INSPIRE ME! Artist of Month: John Robertson

I imitate my Creator whenever I create art.
By Ernest Disney-Britton

I met John Robertson on Twitter. He's a mixed-media artist who loves God & art, and is also co-director of Imago Houston, a group organized for Christian artists and art lovers. While all our previous INSPIRE ME! Artists are full-time, John is a departure from that norm because his day-job is as a pediatric pulmonologist who can't stop creating artwork based on Christian themes, and linking his Christian-themed poetry and uniquely appropriate frames. We were quite taken by this unusual combination of faith and talent, and that makes Dr. John, our INSPIRE ME! Artist of the Month for February 2013. I hope you enjoy meeting him even half as much as I have.

1. What is your faith tradition, and how did you develop into an artist who explores religion? I am a Christian mutt. I was baptized as an infant in a Greek Orthodox Church and attended an Episcopal school for 7 years. I gave my life to Christ at a Young Life camp in Colorado in high school. I was baptized again, this time by my own decision, several years later in college by a Church of Christ missionary in my apartment’s swimming pool. My wife and I currently attend a Southern Baptist church but I have great appreciation for the sacred rituals of the “high church” traditions, especially the iconography of the Orthodox church. I have been an artist since childhood, when my grandmother taught me to draw and color by holding Crayons in my hand. For reasons I can’t fully explain, I feel a need to create art. It is how I share my faith with others and how God ministers to me.
2. How do you describe your artwork? What style or genre is it? The majority of my art is based on the Christian themes and I believe that I imitate my Creator whenever I create art. Materialist poetry is the genre I aspire to, but mixed media collage is often the label given. The only “materialist poet” I know of is the professional artist Dario Robleto, who coined the phrase to describe his work. I challenge myself to infuse every possible aspect of the work with meaning. This includes not only the final appearance of the work, but the choices of materials, including the frame, dimensions and shape of the work. “Newton’s Grace (2012)” is a depiction of grace from the perspective of the author of “Amazing Grace”, John Newton. His journey of faith began during a storm in the north Atlantic in the late 1700s.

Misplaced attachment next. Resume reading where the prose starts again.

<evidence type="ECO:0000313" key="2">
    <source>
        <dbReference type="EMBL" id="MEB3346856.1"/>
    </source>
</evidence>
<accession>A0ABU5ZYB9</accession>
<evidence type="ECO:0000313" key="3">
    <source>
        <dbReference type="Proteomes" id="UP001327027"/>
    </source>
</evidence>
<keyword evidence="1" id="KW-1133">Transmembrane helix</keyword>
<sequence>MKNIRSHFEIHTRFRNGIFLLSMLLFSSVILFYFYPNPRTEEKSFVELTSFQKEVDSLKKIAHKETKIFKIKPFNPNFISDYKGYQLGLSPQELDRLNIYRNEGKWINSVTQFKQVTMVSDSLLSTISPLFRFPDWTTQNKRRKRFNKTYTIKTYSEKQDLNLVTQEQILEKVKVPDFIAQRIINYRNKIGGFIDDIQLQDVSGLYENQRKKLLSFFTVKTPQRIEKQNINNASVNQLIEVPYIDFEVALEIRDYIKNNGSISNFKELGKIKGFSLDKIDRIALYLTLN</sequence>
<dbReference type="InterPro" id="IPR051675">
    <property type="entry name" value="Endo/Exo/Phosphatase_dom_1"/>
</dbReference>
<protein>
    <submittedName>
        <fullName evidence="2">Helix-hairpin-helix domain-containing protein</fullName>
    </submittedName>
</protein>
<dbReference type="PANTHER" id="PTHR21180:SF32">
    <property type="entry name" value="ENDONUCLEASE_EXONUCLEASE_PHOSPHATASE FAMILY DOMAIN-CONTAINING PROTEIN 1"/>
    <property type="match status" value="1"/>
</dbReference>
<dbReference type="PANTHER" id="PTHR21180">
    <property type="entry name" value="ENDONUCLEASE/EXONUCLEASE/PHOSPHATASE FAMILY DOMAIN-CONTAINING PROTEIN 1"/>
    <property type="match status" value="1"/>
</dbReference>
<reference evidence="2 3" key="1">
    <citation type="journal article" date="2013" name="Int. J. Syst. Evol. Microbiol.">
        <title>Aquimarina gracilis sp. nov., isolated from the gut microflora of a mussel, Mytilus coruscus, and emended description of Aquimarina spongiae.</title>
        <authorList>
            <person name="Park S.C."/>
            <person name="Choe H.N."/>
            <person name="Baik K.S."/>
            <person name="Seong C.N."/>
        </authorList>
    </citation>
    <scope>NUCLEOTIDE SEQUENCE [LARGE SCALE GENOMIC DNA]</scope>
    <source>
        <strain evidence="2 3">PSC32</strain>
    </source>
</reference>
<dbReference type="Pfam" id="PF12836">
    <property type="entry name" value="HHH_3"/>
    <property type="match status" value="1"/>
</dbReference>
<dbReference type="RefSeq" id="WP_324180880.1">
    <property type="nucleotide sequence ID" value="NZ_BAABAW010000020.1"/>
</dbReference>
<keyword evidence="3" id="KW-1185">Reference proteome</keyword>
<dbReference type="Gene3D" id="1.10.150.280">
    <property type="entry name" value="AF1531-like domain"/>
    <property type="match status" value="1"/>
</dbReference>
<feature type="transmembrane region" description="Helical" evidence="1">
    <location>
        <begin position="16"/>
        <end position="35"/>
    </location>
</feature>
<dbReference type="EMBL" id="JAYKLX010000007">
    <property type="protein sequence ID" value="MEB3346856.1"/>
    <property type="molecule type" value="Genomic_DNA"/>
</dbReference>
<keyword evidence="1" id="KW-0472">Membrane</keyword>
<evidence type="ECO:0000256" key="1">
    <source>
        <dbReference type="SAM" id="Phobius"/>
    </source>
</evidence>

3. Have you ever had to defend exploring/engaging religious themes? My reply would be that religion houses all of the really interesting questions that are asked and answered by art. In “Job’s Universal Constant (2007)” I used one of Job’s lamentations to explore the comparison between the universal scientific constants that underpin our reality with the nature and character of God. Where else should a religious person go for inspiration than to that which has shaped, shapes, and promises to continue shaping the human soul? However, many church goers demand a defense of art itself. To them I reply that artists imitate The Artist by creating.
4. What do your collectors say about your work? Complex, profound, deep. (I don’t really have any “collectors” per se, but that is the feedback I often get.)
5. Who would you like to collect your work, and why? It is my hope and goal that my art would move some of its viewers farther along the journey of their faith. I would like it to be collected by such individuals.
6. What other artists have influenced your work? Dario Robleto has been the greatest influence on me as an artist. He currently lives and works in Houston, Texas and has coined the phrase “materialist poet” to describe himself as an artist. His work is a deep, pregnant unity of form and function. I discovered Joseph Cornell (1903-1972) several years after my started creating mixed media collage and greatly admired the museum quality of the work that was often composed of dime-store purchases. Andy Goldsworthy is a British land artist, creating natural art from the things commonly found in a certain environments: fallen leaves, clay, river stones, etc. Ron Dicianni’s work has always been impactful to me. There is some insubstantial spiritual quality to his work that plays a chord in my soul. I feel as if he paints at the intersection of the spiritual with the tangible.
7. How can A&O readers collect your work? I am also a pediatric pulmonologist in Houston, Texas and specialize in the treatment of children with breathing disorders. View my work on my website www. and contact me for purchase at john.robertson(at)